For years, I had pretty limited postseason experience (quite limited actually), but like so many fans before me, I learned the risks of postseason exuberance the hard way in the fall of 2008. I found myself an adult in a whole new baseball situation as I watched my Dodgers win a postseason series and move on to the NLCS. We hadn’t won a postseason series since 1988, when I was just fifteen, but I had always appreciated postseason ball. It was fun to watch the games of the fall even if my heart wasn’t emotionally invested in the teams that were playing. I could really just sit back and appreciate the fundamentals at their best.
Last fall proved different. I wasn’t just invested in who won, I was all in. I sat in my seat with a white-knuckled, sweaty-palmed death grip on whatever I was holding at the time. Every pitch meant something. Every out. Every managerial move. Every call by the ump. The fans were alive. They stood when there were two outs and two strikes, waving those rally towels as if they possessed magical powers to make the batter strike out. “Throw him the chair!” my brother screamed. Translation: “Sit him down.”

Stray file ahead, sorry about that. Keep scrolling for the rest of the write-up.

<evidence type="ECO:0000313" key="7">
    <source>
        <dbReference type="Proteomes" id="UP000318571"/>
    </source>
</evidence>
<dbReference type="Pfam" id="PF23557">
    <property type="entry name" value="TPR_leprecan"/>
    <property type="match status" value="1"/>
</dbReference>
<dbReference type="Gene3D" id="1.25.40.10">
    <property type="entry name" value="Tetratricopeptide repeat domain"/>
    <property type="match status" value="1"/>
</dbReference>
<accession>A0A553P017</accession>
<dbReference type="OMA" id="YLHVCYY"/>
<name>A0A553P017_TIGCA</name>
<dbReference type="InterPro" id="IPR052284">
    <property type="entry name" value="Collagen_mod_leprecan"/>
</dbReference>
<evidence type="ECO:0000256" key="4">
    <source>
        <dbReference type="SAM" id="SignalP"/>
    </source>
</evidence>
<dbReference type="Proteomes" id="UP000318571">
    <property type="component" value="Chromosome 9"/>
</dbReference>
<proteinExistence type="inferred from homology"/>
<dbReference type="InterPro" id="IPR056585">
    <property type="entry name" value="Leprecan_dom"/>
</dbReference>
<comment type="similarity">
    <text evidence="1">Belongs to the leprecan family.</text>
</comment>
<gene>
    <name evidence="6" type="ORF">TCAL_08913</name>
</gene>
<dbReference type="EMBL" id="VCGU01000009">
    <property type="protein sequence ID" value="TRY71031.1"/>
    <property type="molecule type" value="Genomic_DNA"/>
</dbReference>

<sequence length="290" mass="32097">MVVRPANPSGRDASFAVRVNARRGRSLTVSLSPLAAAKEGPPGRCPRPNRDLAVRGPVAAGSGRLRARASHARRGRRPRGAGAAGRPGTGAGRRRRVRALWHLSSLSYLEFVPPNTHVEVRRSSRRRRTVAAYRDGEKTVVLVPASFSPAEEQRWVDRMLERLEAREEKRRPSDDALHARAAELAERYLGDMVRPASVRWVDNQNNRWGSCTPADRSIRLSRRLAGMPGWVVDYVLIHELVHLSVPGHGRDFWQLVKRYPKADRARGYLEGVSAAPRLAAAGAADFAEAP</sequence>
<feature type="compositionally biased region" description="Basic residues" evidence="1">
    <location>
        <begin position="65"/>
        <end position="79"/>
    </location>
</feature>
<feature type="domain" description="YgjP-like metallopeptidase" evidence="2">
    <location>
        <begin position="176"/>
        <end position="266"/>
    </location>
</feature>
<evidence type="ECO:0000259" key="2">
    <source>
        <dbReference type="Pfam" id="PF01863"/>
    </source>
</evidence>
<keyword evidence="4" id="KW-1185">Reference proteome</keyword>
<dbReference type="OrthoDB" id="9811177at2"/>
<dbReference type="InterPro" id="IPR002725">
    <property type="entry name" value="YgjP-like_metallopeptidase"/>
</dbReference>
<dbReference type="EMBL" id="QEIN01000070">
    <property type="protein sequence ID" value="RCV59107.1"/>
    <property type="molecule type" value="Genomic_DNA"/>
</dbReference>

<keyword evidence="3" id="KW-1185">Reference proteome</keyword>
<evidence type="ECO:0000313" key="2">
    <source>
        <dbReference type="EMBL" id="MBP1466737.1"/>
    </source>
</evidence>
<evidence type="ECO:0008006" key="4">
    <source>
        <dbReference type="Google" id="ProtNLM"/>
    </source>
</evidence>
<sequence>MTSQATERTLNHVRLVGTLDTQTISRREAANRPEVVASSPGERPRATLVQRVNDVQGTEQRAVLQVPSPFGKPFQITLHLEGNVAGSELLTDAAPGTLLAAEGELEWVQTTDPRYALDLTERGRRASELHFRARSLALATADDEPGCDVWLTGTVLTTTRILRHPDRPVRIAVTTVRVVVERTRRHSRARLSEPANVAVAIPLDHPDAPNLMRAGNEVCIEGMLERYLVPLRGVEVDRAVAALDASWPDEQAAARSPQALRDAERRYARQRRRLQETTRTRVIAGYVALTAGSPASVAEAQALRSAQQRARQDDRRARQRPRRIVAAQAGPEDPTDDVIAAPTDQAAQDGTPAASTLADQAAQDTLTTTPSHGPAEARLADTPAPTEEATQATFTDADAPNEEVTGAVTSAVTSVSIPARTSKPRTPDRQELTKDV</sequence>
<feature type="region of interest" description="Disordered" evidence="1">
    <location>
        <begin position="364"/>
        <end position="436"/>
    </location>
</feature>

As you might expect, losing to the Phillies in the NLCS last year was devastating. My brother and I were inconsolable. As lame as it might sound, a little piece of my heart broke that night. An even bigger piece of my brother’s heart broke that night. The game that we were eliminated in was at Dodger Stadium, and we stayed for about an hour after the last out. In that hour, players came out for curtain calls and blew kisses to the fans that were still there. I would say over a thousand fans stayed, and we were a rowdy bunch. Frank McCourt and his lovely wife stuck around. A chant started. “Please sign Manny.” Clap, clap. Clap, clap, clap. “Please sign Manny,” the Dodgers fans shouted.
Nomar came out of the dugout, and the crowd erupted in applause and cheers. He waved and put his hand over his heart paying tribute to us fans. He took a long look around, soaking up the moment, his moment. It seemed like he was saying good-bye to the stadium; I hoped he wasn’t saying good-bye to baseball. Tommy Lasorda said a few words into a microphone. He thanked “the best fans in baseball.” He finished up his speech by saying, “When you lay your head down on the pillow tonight, say a prayer for Tommy and the Dodgers.” It was a vivid moment, and while we reached a disappointing end, there was something strangely uplifting about the whole scene.